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Locating the Emerging Design Identity of Students Through Visual and Textual Reflection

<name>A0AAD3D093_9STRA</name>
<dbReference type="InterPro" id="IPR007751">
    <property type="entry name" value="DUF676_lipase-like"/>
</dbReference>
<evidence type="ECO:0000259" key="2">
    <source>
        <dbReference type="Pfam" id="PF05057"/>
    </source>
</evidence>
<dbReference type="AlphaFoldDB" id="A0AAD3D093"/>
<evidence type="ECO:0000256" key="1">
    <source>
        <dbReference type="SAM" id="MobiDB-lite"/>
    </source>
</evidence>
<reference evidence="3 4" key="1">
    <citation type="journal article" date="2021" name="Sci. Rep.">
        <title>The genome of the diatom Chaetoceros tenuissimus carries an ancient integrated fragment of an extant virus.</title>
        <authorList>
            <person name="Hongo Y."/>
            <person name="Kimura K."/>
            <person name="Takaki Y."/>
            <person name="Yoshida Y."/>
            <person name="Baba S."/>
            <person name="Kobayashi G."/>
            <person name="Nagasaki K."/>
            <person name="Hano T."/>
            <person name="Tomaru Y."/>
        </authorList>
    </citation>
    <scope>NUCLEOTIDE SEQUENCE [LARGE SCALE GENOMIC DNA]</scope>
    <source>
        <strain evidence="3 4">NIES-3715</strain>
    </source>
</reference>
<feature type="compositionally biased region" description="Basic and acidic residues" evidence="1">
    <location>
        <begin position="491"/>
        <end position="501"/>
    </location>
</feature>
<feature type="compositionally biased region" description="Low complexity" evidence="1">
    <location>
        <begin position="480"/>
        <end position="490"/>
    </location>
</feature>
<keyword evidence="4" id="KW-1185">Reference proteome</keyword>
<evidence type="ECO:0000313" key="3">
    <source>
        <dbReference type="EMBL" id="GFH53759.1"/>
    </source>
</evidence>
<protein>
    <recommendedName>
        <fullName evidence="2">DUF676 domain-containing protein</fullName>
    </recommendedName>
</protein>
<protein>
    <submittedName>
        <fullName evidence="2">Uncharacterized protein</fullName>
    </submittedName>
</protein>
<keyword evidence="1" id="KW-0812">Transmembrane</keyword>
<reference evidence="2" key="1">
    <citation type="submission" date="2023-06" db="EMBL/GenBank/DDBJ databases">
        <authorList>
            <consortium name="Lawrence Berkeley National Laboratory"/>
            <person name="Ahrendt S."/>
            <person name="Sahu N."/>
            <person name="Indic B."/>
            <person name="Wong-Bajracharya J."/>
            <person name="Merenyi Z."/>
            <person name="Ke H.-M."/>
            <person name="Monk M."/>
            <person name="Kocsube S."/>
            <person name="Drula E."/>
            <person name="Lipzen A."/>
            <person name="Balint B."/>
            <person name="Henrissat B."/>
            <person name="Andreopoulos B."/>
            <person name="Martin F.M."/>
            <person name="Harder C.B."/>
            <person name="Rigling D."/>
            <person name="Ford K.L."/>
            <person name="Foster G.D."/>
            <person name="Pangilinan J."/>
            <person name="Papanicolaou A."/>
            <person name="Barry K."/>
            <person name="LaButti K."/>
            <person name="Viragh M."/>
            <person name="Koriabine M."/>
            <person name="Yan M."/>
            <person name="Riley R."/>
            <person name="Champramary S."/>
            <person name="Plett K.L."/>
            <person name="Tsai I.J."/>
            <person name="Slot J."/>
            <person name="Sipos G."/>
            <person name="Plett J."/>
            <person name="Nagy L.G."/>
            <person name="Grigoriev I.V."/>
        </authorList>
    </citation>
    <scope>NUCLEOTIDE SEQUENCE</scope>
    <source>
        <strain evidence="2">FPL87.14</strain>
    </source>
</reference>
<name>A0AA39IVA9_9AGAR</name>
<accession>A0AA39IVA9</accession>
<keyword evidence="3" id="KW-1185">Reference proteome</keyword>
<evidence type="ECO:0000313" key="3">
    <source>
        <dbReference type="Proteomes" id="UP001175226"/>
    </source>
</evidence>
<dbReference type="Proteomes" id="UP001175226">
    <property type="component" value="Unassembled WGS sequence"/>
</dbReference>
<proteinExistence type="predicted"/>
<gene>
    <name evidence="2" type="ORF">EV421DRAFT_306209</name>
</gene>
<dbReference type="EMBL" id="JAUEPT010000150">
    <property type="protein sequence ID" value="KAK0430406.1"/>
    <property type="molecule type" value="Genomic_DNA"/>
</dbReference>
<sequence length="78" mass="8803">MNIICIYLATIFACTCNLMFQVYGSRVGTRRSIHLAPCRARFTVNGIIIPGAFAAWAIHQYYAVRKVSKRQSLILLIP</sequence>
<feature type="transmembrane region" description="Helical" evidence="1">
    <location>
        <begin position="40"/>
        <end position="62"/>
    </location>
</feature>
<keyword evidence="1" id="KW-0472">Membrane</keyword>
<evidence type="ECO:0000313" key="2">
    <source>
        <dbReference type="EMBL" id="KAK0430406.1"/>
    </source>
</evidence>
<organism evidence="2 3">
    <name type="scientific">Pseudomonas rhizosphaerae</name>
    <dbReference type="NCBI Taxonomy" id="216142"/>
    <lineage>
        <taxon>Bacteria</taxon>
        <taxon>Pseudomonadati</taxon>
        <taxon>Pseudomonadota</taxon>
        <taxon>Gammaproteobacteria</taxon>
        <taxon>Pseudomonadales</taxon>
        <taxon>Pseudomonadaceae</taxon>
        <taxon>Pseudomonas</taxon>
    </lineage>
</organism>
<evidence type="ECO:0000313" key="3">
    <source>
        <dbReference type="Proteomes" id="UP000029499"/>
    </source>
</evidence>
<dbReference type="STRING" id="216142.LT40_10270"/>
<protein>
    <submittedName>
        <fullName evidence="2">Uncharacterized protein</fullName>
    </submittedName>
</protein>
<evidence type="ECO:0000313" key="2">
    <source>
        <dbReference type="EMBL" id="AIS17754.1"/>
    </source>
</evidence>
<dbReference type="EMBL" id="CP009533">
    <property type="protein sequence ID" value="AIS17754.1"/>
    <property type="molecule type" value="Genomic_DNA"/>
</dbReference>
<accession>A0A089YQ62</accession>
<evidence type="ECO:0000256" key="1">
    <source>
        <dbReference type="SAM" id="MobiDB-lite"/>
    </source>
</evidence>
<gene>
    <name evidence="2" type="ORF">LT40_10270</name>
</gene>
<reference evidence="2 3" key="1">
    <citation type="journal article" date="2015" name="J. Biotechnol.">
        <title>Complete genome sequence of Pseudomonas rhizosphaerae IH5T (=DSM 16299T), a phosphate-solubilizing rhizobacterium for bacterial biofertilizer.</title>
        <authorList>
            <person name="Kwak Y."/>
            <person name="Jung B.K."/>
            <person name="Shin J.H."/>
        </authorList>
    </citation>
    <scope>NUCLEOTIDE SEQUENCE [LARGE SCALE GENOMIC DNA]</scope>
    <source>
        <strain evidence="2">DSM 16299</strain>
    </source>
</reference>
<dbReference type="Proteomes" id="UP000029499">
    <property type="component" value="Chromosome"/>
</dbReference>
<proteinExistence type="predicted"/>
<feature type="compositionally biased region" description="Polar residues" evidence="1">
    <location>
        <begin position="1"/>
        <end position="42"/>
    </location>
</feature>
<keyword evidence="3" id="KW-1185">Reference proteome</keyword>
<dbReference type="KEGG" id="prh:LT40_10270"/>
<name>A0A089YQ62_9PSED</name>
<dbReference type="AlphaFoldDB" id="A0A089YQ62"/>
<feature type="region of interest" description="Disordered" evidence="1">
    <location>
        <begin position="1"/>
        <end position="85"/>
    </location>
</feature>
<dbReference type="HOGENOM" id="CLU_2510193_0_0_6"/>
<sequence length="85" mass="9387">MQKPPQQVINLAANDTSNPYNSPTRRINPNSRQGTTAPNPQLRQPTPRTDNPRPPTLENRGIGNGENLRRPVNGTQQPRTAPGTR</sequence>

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Reflective activities have the potential to encourage students to develop critical skills and awareness of mental models. In this study, I address the emerging identity of early design students as they externalize their evolving conceptions of design through visual and textual reflection. Forty-three students in an introductory human-computer interaction (HCI) course completed weekly textual reflections on a course blog, and completed visual reflections at the conclusion of each of three projects. The weekly blog reflections were intended to document their experience as a developing designer, while the visual reflections represented their personal conception of design within HCI—their rendering of the “whole game”. Through this process of reflection, students externalized their transformation as designers, including an awareness of the pedagogical, social, and cultural factors shaping them, and a growing sense of their personal and professional design identity. Through interviews and additional analysis of eight of these students, a disjuncture was found between conceptions of design in visual and textual reflections, with visual reflections forming a professional, generic design identity, and textual reflections more congruent with the student’s personal identity. Issues relating to lack of representational skill and how these forms of reflection externalize a student’s evolving design philosophy are addressed.